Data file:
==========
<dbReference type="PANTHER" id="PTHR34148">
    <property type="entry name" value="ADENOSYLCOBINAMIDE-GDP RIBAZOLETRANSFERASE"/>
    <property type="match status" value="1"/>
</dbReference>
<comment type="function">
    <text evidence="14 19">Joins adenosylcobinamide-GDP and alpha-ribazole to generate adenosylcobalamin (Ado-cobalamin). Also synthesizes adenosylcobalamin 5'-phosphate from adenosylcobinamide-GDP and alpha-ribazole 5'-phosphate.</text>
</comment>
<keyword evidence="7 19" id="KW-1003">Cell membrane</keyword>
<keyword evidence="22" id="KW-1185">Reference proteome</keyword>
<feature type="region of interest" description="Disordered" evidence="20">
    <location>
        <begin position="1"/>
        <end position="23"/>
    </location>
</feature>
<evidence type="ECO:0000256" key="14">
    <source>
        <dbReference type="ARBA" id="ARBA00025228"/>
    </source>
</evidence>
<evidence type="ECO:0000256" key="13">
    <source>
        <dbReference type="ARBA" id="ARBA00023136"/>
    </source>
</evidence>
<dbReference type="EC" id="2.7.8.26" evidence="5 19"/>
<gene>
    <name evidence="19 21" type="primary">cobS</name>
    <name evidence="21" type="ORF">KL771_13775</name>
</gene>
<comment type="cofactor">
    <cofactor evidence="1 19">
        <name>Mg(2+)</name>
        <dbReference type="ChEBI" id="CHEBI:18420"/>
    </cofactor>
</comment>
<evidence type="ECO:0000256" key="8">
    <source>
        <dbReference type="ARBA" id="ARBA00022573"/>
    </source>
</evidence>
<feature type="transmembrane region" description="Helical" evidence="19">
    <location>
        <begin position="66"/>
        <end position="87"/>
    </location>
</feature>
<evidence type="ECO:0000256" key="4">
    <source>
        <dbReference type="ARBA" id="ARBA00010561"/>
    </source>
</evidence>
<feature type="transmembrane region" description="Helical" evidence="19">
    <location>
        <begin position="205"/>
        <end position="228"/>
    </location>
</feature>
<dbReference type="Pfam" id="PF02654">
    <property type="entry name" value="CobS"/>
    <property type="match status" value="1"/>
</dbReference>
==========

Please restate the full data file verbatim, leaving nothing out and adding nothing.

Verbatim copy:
<dbReference type="PANTHER" id="PTHR34148">
    <property type="entry name" value="ADENOSYLCOBINAMIDE-GDP RIBAZOLETRANSFERASE"/>
    <property type="match status" value="1"/>
</dbReference>
<comment type="function">
    <text evidence="14 19">Joins adenosylcobinamide-GDP and alpha-ribazole to generate adenosylcobalamin (Ado-cobalamin). Also synthesizes adenosylcobalamin 5'-phosphate from adenosylcobinamide-GDP and alpha-ribazole 5'-phosphate.</text>
</comment>
<keyword evidence="7 19" id="KW-1003">Cell membrane</keyword>
<keyword evidence="22" id="KW-1185">Reference proteome</keyword>
<feature type="region of interest" description="Disordered" evidence="20">
    <location>
        <begin position="1"/>
        <end position="23"/>
    </location>
</feature>
<evidence type="ECO:0000256" key="14">
    <source>
        <dbReference type="ARBA" id="ARBA00025228"/>
    </source>
</evidence>
<evidence type="ECO:0000256" key="13">
    <source>
        <dbReference type="ARBA" id="ARBA00023136"/>
    </source>
</evidence>
<dbReference type="EC" id="2.7.8.26" evidence="5 19"/>
<gene>
    <name evidence="19 21" type="primary">cobS</name>
    <name evidence="21" type="ORF">KL771_13775</name>
</gene>
<comment type="cofactor">
    <cofactor evidence="1 19">
        <name>Mg(2+)</name>
        <dbReference type="ChEBI" id="CHEBI:18420"/>
    </cofactor>
</comment>
<evidence type="ECO:0000256" key="8">
    <source>
        <dbReference type="ARBA" id="ARBA00022573"/>
    </source>
</evidence>
<feature type="transmembrane region" description="Helical" evidence="19">
    <location>
        <begin position="66"/>
        <end position="87"/>
    </location>
</feature>
<evidence type="ECO:0000256" key="4">
    <source>
        <dbReference type="ARBA" id="ARBA00010561"/>
    </source>
</evidence>
<feature type="transmembrane region" description="Helical" evidence="19">
    <location>
        <begin position="205"/>
        <end position="228"/>
    </location>
</feature>
<dbReference type="Pfam" id="PF02654">
    <property type="entry name" value="CobS"/>
    <property type="match status" value="1"/>
</dbReference>